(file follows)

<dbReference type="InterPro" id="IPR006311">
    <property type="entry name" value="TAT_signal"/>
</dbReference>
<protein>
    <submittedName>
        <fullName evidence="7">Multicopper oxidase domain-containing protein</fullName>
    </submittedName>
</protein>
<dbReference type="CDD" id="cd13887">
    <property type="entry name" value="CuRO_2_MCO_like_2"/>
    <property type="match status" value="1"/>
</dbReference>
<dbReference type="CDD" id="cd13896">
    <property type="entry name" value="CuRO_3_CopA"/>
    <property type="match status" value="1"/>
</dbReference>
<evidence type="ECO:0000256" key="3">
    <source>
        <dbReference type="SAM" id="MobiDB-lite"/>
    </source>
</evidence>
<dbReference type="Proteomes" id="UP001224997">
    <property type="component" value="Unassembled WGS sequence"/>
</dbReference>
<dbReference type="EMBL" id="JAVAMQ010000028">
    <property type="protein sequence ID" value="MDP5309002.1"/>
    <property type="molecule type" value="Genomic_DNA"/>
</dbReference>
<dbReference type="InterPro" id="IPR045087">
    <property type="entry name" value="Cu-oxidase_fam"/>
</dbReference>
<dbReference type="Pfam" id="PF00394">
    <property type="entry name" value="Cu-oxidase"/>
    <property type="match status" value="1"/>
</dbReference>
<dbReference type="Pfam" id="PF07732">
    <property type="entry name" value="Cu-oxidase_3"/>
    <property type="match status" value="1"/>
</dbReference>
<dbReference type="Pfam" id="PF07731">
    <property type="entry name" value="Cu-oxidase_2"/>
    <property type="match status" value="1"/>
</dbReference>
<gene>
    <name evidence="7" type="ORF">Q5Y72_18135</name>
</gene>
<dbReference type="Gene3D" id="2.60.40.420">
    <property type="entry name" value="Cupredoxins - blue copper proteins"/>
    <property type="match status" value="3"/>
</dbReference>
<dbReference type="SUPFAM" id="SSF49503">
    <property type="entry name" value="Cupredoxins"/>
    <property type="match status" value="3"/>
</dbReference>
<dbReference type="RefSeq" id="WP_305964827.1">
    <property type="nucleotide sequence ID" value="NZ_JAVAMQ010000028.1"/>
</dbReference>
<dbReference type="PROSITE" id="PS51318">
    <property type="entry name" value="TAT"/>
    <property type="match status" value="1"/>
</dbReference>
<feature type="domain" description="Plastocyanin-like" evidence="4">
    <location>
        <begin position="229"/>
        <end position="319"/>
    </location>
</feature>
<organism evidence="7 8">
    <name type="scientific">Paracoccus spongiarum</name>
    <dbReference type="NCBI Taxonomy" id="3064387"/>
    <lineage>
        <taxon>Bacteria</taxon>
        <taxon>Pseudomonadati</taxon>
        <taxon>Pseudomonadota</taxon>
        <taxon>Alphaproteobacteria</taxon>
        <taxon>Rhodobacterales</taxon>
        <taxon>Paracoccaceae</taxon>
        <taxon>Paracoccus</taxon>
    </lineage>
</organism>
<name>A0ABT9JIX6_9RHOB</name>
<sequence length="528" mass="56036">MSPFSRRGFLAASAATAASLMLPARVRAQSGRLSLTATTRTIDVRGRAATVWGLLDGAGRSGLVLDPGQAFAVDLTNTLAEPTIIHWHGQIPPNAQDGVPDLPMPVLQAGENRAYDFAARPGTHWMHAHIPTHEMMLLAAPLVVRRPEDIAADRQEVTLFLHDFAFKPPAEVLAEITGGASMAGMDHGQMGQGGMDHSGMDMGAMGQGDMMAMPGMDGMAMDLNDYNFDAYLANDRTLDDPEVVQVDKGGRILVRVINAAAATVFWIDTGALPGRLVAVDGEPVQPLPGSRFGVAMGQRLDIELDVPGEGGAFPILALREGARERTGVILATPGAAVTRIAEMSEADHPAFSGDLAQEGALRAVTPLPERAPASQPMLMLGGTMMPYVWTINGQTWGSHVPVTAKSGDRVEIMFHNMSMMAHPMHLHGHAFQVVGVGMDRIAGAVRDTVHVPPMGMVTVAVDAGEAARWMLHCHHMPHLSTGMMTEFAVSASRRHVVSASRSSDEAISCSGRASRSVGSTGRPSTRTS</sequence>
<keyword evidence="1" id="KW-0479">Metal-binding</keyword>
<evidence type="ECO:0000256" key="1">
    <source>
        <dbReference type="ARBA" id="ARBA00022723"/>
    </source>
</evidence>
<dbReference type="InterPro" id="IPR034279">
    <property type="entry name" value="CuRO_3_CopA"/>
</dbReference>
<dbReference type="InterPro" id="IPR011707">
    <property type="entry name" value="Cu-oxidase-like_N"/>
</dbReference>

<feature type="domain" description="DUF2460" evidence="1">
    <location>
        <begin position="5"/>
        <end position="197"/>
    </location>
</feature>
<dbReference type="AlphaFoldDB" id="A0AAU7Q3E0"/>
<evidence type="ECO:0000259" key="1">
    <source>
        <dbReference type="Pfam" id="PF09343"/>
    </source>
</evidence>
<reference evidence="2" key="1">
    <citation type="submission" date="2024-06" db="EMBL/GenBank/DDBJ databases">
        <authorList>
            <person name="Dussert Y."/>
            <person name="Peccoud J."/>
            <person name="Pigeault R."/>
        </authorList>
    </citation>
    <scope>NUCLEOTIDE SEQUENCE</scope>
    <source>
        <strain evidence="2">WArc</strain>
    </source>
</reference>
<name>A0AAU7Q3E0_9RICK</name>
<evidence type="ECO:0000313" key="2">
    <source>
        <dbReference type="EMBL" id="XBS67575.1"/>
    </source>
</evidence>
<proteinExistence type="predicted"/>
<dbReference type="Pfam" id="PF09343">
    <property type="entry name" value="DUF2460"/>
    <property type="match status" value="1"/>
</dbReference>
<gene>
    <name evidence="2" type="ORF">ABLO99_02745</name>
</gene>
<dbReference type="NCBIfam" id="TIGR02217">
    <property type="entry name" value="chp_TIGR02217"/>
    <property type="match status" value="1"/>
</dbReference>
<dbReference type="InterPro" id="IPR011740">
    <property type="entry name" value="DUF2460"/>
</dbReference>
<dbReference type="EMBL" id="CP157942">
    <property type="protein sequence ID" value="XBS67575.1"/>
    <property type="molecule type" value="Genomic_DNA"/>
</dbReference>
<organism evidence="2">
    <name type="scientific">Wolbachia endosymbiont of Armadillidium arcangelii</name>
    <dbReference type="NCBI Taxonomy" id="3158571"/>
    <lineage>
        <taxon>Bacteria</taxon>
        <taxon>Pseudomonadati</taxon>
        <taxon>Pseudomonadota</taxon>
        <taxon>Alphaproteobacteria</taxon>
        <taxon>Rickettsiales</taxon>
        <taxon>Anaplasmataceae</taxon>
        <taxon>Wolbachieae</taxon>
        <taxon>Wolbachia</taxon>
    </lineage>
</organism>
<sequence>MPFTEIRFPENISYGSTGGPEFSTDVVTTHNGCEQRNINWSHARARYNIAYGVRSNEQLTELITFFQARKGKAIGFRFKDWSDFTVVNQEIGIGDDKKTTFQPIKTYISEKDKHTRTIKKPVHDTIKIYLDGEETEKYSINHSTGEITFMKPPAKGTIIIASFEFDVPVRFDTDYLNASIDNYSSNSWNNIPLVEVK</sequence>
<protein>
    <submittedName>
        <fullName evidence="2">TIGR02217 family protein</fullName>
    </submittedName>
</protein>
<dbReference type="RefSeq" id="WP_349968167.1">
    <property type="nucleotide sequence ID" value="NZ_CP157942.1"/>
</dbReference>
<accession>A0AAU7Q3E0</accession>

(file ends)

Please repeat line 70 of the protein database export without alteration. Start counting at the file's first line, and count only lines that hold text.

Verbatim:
    <dbReference type="NCBI Taxonomy" id="3064387"/>